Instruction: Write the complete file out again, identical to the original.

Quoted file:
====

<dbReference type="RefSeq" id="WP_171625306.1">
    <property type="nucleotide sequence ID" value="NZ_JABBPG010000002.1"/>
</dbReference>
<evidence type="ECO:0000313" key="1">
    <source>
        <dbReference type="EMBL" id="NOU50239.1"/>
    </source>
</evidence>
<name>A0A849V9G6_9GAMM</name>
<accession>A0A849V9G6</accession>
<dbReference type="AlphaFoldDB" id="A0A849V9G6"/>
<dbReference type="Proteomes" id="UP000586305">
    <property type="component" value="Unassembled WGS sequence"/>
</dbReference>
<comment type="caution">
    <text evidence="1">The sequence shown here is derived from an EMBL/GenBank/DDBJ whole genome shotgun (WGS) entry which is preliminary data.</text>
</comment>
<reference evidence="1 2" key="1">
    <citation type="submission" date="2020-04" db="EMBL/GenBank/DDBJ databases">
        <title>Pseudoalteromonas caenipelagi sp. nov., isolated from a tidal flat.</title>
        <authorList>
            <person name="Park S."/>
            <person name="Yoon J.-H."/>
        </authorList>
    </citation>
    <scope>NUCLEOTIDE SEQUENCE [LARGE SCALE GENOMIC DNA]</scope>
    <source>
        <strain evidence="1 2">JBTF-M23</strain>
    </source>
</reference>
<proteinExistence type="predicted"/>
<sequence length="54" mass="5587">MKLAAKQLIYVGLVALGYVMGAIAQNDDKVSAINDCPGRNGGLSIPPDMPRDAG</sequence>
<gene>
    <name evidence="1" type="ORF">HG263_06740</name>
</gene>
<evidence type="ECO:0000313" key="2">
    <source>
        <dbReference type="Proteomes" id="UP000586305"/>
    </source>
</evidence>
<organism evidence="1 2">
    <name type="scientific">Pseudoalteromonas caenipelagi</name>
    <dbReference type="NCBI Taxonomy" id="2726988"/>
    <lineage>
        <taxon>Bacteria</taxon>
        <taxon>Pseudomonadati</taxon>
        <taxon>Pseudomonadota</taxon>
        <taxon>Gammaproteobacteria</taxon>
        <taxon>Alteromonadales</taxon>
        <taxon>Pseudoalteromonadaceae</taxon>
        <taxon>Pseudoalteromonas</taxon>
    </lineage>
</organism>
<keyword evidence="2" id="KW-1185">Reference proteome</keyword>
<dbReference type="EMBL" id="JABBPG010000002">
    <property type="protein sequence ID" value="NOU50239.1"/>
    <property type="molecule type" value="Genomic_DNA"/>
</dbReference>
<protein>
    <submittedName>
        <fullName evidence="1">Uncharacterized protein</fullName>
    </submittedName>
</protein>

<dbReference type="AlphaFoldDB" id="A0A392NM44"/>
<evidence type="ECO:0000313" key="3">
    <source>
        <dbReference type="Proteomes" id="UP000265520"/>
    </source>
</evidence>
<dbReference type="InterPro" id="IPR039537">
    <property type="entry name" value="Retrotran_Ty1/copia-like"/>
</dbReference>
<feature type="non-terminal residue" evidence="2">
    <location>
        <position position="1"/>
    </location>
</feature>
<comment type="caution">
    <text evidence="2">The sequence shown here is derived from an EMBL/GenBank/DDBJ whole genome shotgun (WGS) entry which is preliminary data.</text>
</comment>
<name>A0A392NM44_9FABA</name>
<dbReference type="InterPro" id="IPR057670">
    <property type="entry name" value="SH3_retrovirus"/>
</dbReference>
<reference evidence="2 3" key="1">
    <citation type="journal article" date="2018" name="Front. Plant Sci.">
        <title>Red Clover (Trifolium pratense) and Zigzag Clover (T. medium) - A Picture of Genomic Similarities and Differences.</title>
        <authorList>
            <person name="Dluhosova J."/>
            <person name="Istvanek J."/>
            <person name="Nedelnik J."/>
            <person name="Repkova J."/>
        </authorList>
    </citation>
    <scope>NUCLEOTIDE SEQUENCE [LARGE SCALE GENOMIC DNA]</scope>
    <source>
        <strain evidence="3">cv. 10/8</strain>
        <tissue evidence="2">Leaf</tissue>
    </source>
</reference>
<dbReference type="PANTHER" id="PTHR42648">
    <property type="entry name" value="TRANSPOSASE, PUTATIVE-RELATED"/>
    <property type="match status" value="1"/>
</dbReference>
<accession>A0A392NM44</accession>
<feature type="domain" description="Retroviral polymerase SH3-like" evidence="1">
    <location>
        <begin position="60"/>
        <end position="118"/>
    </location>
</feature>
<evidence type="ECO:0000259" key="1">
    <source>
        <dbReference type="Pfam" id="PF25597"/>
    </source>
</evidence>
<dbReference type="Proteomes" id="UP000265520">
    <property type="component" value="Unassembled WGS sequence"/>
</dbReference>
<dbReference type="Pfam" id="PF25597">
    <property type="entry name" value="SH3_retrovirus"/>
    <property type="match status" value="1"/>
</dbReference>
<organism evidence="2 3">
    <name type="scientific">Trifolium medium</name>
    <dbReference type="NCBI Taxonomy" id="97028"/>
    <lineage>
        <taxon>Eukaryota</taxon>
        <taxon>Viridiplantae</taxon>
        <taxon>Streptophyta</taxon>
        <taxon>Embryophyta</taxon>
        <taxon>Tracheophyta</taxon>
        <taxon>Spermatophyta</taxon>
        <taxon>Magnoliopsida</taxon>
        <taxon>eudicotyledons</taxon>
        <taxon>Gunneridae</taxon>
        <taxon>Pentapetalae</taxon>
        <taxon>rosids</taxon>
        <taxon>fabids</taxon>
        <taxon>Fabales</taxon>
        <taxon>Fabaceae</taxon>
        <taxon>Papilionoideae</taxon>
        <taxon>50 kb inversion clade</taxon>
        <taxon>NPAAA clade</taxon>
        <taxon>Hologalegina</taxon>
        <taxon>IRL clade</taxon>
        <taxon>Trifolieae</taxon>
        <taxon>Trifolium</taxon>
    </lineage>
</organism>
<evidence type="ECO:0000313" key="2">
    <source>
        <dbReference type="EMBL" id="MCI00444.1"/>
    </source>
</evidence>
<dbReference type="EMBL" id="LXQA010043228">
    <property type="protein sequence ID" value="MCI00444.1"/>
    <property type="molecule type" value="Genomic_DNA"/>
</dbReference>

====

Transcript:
<dbReference type="RefSeq" id="WP_171625306.1">
    <property type="nucleotide sequence ID" value="NZ_JABBPG010000002.1"/>
</dbReference>
<evidence type="ECO:0000313" key="1">
    <source>
        <dbReference type="EMBL" id="NOU50239.1"/>
    </source>
</evidence>
<name>A0A849V9G6_9GAMM</name>
<accession>A0A849V9G6</accession>
<dbReference type="AlphaFoldDB" id="A0A849V9G6"/>
<dbReference type="Proteomes" id="UP000586305">
    <property type="component" value="Unassembled WGS sequence"/>
</dbReference>
<comment type="caution">
    <text evidence="1">The sequence shown here is derived from an EMBL/GenBank/DDBJ whole genome shotgun (WGS) entry which is preliminary data.</text>
</comment>
<reference evidence="1 2" key="1">
    <citation type="submission" date="2020-04" db="EMBL/GenBank/DDBJ databases">
        <title>Pseudoalteromonas caenipelagi sp. nov., isolated from a tidal flat.</title>
        <authorList>
            <person name="Park S."/>
            <person name="Yoon J.-H."/>
        </authorList>
    </citation>
    <scope>NUCLEOTIDE SEQUENCE [LARGE SCALE GENOMIC DNA]</scope>
    <source>
        <strain evidence="1 2">JBTF-M23</strain>
    </source>
</reference>
<proteinExistence type="predicted"/>
<sequence length="54" mass="5587">MKLAAKQLIYVGLVALGYVMGAIAQNDDKVSAINDCPGRNGGLSIPPDMPRDAG</sequence>
<gene>
    <name evidence="1" type="ORF">HG263_06740</name>
</gene>
<evidence type="ECO:0000313" key="2">
    <source>
        <dbReference type="Proteomes" id="UP000586305"/>
    </source>
</evidence>
<organism evidence="1 2">
    <name type="scientific">Pseudoalteromonas caenipelagi</name>
    <dbReference type="NCBI Taxonomy" id="2726988"/>
    <lineage>
        <taxon>Bacteria</taxon>
        <taxon>Pseudomonadati</taxon>
        <taxon>Pseudomonadota</taxon>
        <taxon>Gammaproteobacteria</taxon>
        <taxon>Alteromonadales</taxon>
        <taxon>Pseudoalteromonadaceae</taxon>
        <taxon>Pseudoalteromonas</taxon>
    </lineage>
</organism>
<keyword evidence="2" id="KW-1185">Reference proteome</keyword>
<dbReference type="EMBL" id="JABBPG010000002">
    <property type="protein sequence ID" value="NOU50239.1"/>
    <property type="molecule type" value="Genomic_DNA"/>
</dbReference>
<protein>
    <submittedName>
        <fullName evidence="1">Uncharacterized protein</fullName>
    </submittedName>
</protein>

<dbReference type="AlphaFoldDB" id="A0A392NM44"/>
<evidence type="ECO:0000313" key="3">
    <source>
        <dbReference type="Proteomes" id="UP000265520"/>
    </source>
</evidence>
<dbReference type="InterPro" id="IPR039537">
    <property type="entry name" value="Retrotran_Ty1/copia-like"/>
</dbReference>
<feature type="non-terminal residue" evidence="2">
    <location>
        <position position="1"/>
    </location>
</feature>
<comment type="caution">
    <text evidence="2">The sequence shown here is derived from an EMBL/GenBank/DDBJ whole genome shotgun (WGS) entry which is preliminary data.</text>
</comment>
<name>A0A392NM44_9FABA</name>
<dbReference type="InterPro" id="IPR057670">
    <property type="entry name" value="SH3_retrovirus"/>
</dbReference>
<reference evidence="2 3" key="1">
    <citation type="journal article" date="2018" name="Front. Plant Sci.">
        <title>Red Clover (Trifolium pratense) and Zigzag Clover (T. medium) - A Picture of Genomic Similarities and Differences.</title>
        <authorList>
            <person name="Dluhosova J."/>
            <person name="Istvanek J."/>
            <person name="Nedelnik J."/>
            <person name="Repkova J."/>
        </authorList>
    </citation>
    <scope>NUCLEOTIDE SEQUENCE [LARGE SCALE GENOMIC DNA]</scope>
    <source>
        <strain evidence="3">cv. 10/8</strain>
        <tissue evidence="2">Leaf</tissue>
    </source>
</reference>
<dbReference type="PANTHER" id="PTHR42648">
    <property type="entry name" value="TRANSPOSASE, PUTATIVE-RELATED"/>
    <property type="match status" value="1"/>
</dbReference>
<accession>A0A392NM44</accession>
<feature type="domain" description="Retroviral polymerase SH3-like" evidence="1">
    <location>
        <begin position="60"/>
        <end position="118"/>
    </location>
</feature>
<evidence type="ECO:0000259" key="1">
    <source>
        <dbReference type="Pfam" id="PF25597"/>
    </source>
</evidence>
<dbReference type="Proteomes" id="UP000265520">
    <property type="component" value="Unassembled WGS sequence"/>
</dbReference>
<dbReference type="Pfam" id="PF25597">
    <property type="entry name" value="SH3_retrovirus"/>
    <property type="match status" value="1"/>
</dbReference>
<organism evidence="2 3">
    <name type="scientific">Trifolium medium</name>
    <dbReference type="NCBI Taxonomy" id="97028"/>
    <lineage>
        <taxon>Eukaryota</taxon>
        <taxon>Viridiplantae</taxon>
        <taxon>Streptophyta</taxon>
        <taxon>Embryophyta</taxon>
        <taxon>Tracheophyta</taxon>
        <taxon>Spermatophyta</taxon>
        <taxon>Magnoliopsida</taxon>
        <taxon>eudicotyledons</taxon>
        <taxon>Gunneridae</taxon>
        <taxon>Pentapetalae</taxon>
        <taxon>rosids</taxon>
        <taxon>fabids</taxon>
        <taxon>Fabales</taxon>
        <taxon>Fabaceae</taxon>
        <taxon>Papilionoideae</taxon>
        <taxon>50 kb inversion clade</taxon>
        <taxon>NPAAA clade</taxon>
        <taxon>Hologalegina</taxon>
        <taxon>IRL clade</taxon>
        <taxon>Trifolieae</taxon>
        <taxon>Trifolium</taxon>
    </lineage>
</organism>
<evidence type="ECO:0000313" key="2">
    <source>
        <dbReference type="EMBL" id="MCI00444.1"/>
    </source>
</evidence>
<dbReference type="EMBL" id="LXQA010043228">
    <property type="protein sequence ID" value="MCI00444.1"/>
    <property type="molecule type" value="Genomic_DNA"/>
</dbReference>